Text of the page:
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'Suspiria' Is Intense, Grotesque, and Kinda Orgasmic

'Suspiria' Is Intense, Grotesque, and Kinda Orgasmic

This post contains spoilers for Suspiria, now playing in theaters.

In Spanish, “suspiria” is the word for “sigh,” or the act of exhaling after a long breath. That is exactly what you end up doing when you finish watching Luca Guadagnino’s remake of the 1977 classic horror film Suspiria, because you realize you’ve just been holding your breath for two and a half hours. Yes, it’s a little on the long side (152 minutes, to be exact) but Suspiria is a discomforting, bold, quiet, messy journey that’s equally as beautiful as it is terrifying.

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If you aren’t familiar with the original Dario Argento movie, here’s the O.G.'s basic plot: a woman named Susie (Jessica Harper) goes to a fancy ballet school that oh, by the way, is run by witches. Oops, forgot to tell you, Susi e!

In Guadagnino’s reimagining, Susie (Dakota Johnson) is a young American Mennonite (as in, super religious) woman who has big dreams of dancing at Berlin’s renowned Markos Dance Academy. She arrives at the Academy in the fall of 1977â€"a time when rebel armies were setting off literal bombs in the street. She wants to audition at the all-female dance school, despite the head mistress Madame Blanc (Tilda Swinton) telling Susie that the government “wanted the women to shut off their minds and keep their uteruses open.”

Coincidentally (or not), the school just so happens to have an empty spot, as one of their top dancers, Patricia (Chloë Grace Moretz), has disappeared after a wholly upsetting, utterly confusing opening scene that will transfix you.

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After an intense auditionâ€"that weirdly orgasmic, seizure-y clip you've probably seen meme'd alreadyâ€"she is not only offer ed a spot at the Academy, but is given Patricia’s former room, and lands the lead spot in the next show. But our girl Susie isn’t what she appears to be. Then again, neither are any of the women in the Academy.

Nice braid tho!

There’s a lot to absorb in the relationships between the women at the dance school. For one, the symbolism of the “madames” of the home (the older women like Blanc, some of whom used to be dancers themselves) and how they view and treat their students, or “daughters.”

On one hand, the madames are the caretakers of the school. They make sure the girls are healthy, fed, and cared for. On the other hand, they also watch their protégés
with something that seems like hungerâ€"which is fitting considering they eat a few of their dancers.

Is what the coven does an act of self-preservation? Or a unifying act of women?

Yes, eat! As in for food! And it’s not even a real spoiler because we find out about this casual cannibalism with a telling scene early on. You know how moms can be! But even that act feels like it is done with intent beyond just, “yum, fiber.”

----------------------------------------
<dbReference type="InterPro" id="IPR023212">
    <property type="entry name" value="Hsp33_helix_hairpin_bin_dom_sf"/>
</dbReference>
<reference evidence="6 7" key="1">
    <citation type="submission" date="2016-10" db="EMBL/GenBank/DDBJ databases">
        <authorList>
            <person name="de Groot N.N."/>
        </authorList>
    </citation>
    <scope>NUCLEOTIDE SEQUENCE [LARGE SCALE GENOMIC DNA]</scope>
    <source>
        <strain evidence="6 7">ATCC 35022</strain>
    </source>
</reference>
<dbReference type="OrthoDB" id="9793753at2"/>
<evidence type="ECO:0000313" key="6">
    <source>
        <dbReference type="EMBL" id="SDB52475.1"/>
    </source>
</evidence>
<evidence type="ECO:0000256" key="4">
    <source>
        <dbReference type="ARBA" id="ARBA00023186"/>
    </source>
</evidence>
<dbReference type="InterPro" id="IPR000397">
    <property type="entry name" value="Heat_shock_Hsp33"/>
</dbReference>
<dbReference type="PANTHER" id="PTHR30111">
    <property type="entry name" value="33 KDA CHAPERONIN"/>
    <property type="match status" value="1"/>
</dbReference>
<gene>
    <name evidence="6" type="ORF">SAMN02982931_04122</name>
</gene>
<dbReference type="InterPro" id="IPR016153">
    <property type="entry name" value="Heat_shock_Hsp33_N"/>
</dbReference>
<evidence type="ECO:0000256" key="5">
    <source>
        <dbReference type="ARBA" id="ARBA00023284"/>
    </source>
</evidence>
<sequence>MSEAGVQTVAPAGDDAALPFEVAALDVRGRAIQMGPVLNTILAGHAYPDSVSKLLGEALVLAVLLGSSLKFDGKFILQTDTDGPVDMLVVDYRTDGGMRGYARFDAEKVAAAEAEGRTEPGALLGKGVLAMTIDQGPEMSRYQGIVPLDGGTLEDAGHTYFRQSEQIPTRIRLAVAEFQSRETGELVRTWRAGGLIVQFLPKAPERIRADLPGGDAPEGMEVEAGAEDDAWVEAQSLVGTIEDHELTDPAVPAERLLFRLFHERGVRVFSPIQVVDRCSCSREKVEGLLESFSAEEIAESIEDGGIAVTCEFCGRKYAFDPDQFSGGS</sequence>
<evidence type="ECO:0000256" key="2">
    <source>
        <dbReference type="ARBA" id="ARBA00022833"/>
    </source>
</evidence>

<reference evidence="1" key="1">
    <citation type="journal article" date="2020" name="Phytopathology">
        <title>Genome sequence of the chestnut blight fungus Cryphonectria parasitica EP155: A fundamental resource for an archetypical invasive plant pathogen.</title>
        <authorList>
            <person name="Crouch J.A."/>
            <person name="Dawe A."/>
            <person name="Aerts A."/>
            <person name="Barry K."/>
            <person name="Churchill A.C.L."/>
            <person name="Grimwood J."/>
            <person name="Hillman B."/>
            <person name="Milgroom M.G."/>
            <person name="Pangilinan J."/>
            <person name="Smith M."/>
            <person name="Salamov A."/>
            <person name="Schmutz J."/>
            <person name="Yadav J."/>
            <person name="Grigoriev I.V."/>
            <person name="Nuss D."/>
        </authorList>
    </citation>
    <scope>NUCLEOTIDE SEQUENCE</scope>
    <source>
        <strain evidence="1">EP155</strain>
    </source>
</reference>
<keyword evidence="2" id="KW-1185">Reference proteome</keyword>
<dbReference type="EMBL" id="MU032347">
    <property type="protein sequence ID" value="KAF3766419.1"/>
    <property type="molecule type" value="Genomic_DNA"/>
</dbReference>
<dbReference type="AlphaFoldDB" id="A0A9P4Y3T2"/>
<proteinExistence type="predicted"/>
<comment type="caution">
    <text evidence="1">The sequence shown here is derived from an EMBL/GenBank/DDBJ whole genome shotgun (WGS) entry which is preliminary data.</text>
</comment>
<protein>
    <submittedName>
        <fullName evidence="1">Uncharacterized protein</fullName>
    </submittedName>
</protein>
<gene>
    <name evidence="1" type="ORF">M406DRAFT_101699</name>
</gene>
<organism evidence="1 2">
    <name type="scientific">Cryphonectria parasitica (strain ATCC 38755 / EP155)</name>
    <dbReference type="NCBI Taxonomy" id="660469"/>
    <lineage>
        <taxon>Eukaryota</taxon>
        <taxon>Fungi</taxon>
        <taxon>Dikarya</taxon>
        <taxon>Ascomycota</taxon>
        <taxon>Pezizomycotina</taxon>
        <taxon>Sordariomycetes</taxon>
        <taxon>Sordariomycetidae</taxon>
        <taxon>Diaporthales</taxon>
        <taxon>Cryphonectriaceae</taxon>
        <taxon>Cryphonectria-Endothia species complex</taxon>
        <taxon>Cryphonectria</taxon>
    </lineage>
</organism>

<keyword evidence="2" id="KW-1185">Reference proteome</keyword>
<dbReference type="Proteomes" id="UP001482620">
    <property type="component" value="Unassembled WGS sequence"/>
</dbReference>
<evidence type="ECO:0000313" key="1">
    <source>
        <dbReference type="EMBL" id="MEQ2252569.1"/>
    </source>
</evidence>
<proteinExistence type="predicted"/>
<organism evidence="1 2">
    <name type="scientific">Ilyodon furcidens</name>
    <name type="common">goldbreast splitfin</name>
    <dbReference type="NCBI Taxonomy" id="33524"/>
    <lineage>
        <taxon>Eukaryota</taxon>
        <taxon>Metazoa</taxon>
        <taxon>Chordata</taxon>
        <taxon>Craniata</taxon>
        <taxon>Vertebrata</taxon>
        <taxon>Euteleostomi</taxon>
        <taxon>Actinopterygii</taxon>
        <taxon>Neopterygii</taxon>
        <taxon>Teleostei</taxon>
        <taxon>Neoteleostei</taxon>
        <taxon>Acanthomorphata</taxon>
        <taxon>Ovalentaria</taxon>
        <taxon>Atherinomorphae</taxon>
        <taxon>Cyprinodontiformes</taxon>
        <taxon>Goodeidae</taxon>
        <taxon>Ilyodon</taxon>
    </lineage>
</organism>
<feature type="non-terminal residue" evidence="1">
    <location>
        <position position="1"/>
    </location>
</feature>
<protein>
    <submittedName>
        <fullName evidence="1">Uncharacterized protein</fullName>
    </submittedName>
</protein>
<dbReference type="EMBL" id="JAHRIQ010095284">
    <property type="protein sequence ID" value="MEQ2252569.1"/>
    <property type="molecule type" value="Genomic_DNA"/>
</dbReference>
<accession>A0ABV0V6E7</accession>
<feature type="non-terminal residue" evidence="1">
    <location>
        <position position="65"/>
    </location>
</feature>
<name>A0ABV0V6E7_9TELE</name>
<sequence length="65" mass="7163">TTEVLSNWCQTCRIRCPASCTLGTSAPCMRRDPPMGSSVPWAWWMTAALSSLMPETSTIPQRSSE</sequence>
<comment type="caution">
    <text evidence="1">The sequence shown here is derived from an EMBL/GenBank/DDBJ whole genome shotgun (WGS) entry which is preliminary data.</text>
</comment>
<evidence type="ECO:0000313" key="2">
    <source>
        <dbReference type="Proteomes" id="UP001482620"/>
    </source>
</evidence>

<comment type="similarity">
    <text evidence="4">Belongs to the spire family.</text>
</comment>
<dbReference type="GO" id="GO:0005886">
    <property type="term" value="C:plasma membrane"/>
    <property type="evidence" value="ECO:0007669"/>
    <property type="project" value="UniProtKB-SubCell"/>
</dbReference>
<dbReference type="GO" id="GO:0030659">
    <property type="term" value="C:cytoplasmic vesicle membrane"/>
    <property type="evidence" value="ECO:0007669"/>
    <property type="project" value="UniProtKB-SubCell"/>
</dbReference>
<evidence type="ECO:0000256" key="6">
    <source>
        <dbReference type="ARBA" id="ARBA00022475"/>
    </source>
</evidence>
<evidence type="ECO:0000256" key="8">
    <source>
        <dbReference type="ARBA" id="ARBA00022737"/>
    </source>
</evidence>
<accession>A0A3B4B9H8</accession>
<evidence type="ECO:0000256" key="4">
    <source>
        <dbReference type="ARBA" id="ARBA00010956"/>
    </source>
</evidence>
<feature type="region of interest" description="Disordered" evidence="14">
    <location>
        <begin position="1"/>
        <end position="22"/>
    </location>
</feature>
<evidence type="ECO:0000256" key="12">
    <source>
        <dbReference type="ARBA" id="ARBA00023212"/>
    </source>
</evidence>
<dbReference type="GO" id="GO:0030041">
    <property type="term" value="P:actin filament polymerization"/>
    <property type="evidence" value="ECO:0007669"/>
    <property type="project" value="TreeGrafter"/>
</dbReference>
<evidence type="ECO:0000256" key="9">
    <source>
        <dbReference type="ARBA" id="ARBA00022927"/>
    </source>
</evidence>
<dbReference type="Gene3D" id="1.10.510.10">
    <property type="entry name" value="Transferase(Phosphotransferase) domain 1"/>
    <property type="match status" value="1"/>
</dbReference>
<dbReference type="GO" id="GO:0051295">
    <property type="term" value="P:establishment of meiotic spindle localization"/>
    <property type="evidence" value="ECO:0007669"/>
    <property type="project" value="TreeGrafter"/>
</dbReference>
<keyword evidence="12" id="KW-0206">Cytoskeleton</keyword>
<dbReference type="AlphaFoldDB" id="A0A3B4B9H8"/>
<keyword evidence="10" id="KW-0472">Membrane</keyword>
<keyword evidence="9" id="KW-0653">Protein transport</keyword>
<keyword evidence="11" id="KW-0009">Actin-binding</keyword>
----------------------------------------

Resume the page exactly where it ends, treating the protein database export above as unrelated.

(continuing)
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Is what the coven does an act of self-preservation? Or a unifying act of women? Is it a statement of youth and beauty versus aging and wisdom? This is where there’s some slight confusion over who is really telling this story. Guadagnino is a wonderful storyteller, and though he can touch on the female energy, he can’t fully encompass it the way a woman might have been able to.

Hi, mom.

I had to sit and wonder what I would be feeling had this film been made by a woman. Having the plot be centered in a dance studio is pretty brill iant as dance’s beauty can be enchanting. To dance is to release an energy within your body in celebration, in love, in angst, and a woman’s relationship with her body and all the power that body can hold is complicated, and deep.

In its climax, the act of dance is truly an act of worship, and in a way, also a connection to motherhood. How intense, grotesque, surreal, and terrifying the act of givingâ€"and takingâ€"life can be. How women have the power to preserve or extinguish humanity in their bodies is stunning to see on screen. Guadagnino’s vision here is going to be hard to stomach for manyâ€"but it is so worth the watch.

Suspiria is a feminine and feminist horror experience that isn’t for the faint of heart.

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Guadagnino has a knack for opening up the senses. Just as you could feel the warmth of the Italian summer (and kinda taste the peach) as it envelope d the ache of first love in Call Me By Your Name, you can feel the bitter chill of Berlin in Suspiria. You can breathe the cold, musty air within the walls of the dance school, and taste the tinny flavor of the blood that flows in one of the scariest sequences ever.

Suspiria is a feminine and feminist horror experience that isn’t for the faint of heart. Walking out of my screening, I wanted to let the film sit with me to truly understand what I was feeling. It wasn’t rage. It wasn’t terror. I just couldn’t place my finger on it. Within a minute or two, two older white men walked past me and exclaimed, “I absolutely hated that movie...I don’t get it, at all!” and suddenly, I understood. It was power.

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